Some men—and women—believe that receding hairlines, thinning manes and smooth craniums lend an air of dignity. For those who don’t, there have always been plenty of baldness treatment and prevention options available, albeit with highly variable levels of effectiveness. Find out about some of the weird and wacky ways people have attempted to curb or conceal their hair loss over the centuries.
The Ebers Papyrus, a medical text that dates back to 1550 B.C., offers a number of recommended cures for ancient Egyptians suffering from hair loss. Suggestions include a mixture of fats from a hippopotamus, crocodile, tomcat, snake and ibex; porcupine hair boiled in water and applied to the scalp for four days; and the leg of a female greyhound sautéed in oil with the hoof of a donkey. Apparently concerned with maintaining adequate hirsuteness, both male and female royals in ancient Egypt were known to wear wigs and fake beards.
The ancient Greek physician Hippocrates, who was born around 460 B.C. and is often referred to as the father of Western medicine, personally grappled with male pattern baldness. He prescribed himself and fellow chrome domes a topical concoction of opium, horseradish, pigeon droppings, beetroot and spices. It didn’t stop anyone’s hairline from receding. Hippocrates also conceived of a radical treatment for hair loss after noticing that eunuchs never went thin on top. Though it is unlikely that men began opting for castration over a bald spot, in 1995 researchers at Duke University confirmed that the procedure could indeed prevent hair loss.
When Julius Caesar began losing his hair, he tried everything to reverse the curse and hide his shiny pate. First, he grew his thinning mane long in the back and brushed it over his scalp in an early version of the combover. When that didn’t work (hairspray had yet to be invented, after all), his lover Cleopatra recommended a home remedy consisting of ground-up mice, horse teeth and bear grease. This too had little effect, so the Roman dictator took to covering his scalp with a laurel wreath.
Popular in ancient times, hairpieces were revived in the 17th century by royals such as King Louis XIII of France, who donned a toupee to mask his balding scalp. Massive wigs, often featuring elaborate curls and peppered with white powder, became all the rage among French and English nobles. Wealthy American colonists adopted the accessory as a status symbol until the American Revolution, which put a damper on monarchy-inspired fashions.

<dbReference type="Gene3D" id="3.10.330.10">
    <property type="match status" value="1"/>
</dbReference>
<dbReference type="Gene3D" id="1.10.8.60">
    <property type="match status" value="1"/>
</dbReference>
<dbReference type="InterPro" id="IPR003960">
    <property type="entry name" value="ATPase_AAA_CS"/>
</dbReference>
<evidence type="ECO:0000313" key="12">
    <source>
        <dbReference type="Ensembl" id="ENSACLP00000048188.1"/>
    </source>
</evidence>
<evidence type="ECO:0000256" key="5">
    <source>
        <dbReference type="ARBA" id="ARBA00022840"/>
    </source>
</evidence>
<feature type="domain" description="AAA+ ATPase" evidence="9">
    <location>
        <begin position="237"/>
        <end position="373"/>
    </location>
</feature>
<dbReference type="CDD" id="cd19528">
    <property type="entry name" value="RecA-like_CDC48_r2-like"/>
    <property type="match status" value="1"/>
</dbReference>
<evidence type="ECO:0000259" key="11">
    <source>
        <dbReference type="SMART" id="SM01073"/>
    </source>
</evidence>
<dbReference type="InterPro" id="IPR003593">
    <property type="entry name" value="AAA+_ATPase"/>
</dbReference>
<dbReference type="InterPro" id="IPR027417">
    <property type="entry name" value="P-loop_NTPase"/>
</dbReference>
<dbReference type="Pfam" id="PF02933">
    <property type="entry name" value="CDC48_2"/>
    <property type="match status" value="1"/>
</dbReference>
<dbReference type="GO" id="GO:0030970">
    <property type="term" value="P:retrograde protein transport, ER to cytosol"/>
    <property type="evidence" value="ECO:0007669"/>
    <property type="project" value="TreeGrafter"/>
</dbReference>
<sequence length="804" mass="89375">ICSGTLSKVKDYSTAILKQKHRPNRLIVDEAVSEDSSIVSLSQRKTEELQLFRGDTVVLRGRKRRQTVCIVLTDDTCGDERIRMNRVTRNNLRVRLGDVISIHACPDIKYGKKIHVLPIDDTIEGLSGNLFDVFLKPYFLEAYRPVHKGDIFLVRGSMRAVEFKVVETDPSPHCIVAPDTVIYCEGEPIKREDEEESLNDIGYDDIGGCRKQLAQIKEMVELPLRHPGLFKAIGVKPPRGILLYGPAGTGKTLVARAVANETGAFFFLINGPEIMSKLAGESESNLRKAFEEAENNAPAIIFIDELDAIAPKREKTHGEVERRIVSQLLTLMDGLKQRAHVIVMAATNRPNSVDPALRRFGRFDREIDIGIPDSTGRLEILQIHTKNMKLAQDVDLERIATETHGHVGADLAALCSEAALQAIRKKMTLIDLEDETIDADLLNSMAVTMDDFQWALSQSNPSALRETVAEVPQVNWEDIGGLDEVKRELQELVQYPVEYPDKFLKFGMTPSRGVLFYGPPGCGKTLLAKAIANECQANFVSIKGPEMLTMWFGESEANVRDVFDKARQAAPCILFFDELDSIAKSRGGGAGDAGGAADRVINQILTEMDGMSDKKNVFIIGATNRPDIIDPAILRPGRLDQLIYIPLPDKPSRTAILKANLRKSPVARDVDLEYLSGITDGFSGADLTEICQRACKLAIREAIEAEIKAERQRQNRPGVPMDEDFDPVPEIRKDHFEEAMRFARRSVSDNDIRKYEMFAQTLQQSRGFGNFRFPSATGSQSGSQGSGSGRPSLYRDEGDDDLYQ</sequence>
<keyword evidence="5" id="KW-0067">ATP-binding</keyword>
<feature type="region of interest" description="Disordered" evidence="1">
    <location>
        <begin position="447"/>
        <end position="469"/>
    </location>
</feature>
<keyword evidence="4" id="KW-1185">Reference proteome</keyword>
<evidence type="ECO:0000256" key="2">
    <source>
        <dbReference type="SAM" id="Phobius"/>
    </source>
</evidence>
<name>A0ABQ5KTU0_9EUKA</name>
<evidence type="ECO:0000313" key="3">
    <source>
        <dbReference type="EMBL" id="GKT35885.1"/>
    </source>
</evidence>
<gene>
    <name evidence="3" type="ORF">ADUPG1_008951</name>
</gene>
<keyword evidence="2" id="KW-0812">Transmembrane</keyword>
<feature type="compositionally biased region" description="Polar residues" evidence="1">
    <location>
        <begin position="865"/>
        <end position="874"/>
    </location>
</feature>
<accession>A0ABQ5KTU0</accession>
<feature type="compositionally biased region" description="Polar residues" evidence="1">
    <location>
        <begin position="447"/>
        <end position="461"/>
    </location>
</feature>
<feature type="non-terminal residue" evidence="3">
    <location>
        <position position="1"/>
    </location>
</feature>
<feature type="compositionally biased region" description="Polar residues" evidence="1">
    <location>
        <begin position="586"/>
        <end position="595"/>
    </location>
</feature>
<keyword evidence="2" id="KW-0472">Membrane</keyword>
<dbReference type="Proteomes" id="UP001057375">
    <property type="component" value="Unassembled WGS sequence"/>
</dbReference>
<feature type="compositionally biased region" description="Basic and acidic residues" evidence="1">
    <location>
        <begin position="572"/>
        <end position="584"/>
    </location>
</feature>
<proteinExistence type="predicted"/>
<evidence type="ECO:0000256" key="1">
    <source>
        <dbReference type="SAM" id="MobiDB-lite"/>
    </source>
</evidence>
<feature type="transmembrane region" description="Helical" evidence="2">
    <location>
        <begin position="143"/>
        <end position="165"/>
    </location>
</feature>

In the United States, the 19th century witnessed the emergence of so-called “snake oil” salesmen—essentially, swindlers masquerading as doctors and peddling phony potions that promised to treat all that ails you. Some of these tonics were supposedly formulated to reverse hair loss, including an ointment called Seven Sutherland Sisters’ Hair Grower, inspired and marketed by a family of sideshow performers with cascading tresses.
Who wouldn’t want a baldness cure that can double as a refreshing beverage? In 19th-century England, people stricken with thinning hair would rub “cold India tea” and hunks of lemon into their scalps. Not surprisingly, the results were underwhelming.
In the 20th century, manufacturers scrambled to develop high-tech solutions for one of the most prevalent cosmetic issues on the planet. One notable example is the Thermocap device, unveiled by the Allied Merke Institute in the 1920s. Men and women with thinning locks and busy schedules simply had to spend 15 minutes a day under the bonnet-like gadget’s heat and blue light, which supposedly stimulated dormant hair bulbs. “Has a Remedy for Baldness Been Discovered at Last?” screamed the headline of a 1923 Popular Mechanics advertorial. The answer, sadly, was probably not.
The Crosley Corporation, a radio and automobile manufacturer, ventured into the personal care market with its 1936 introduction of the Xervac, a machine that purportedly used suction to spur hair growth. Advertisements for the system, which could be rented for home use or found in barbershops, encouraged businessmen to kick back and relax with a cigarette and newspaper as the helmet-encased vacuum pump worked its magic on their follicles.
In 1939, a Japanese dermatologist pioneered a procedure for grafting hair from the scalp, eyebrows, face and other parts of the body onto bald spots. Two decades later, the New York doctor Norman Orentreich popularized hair transplants, which for many years resulted in scalps reminiscent of doll’s heads. This treatment for male pattern baldness is alive and well to this day, but with more natural results.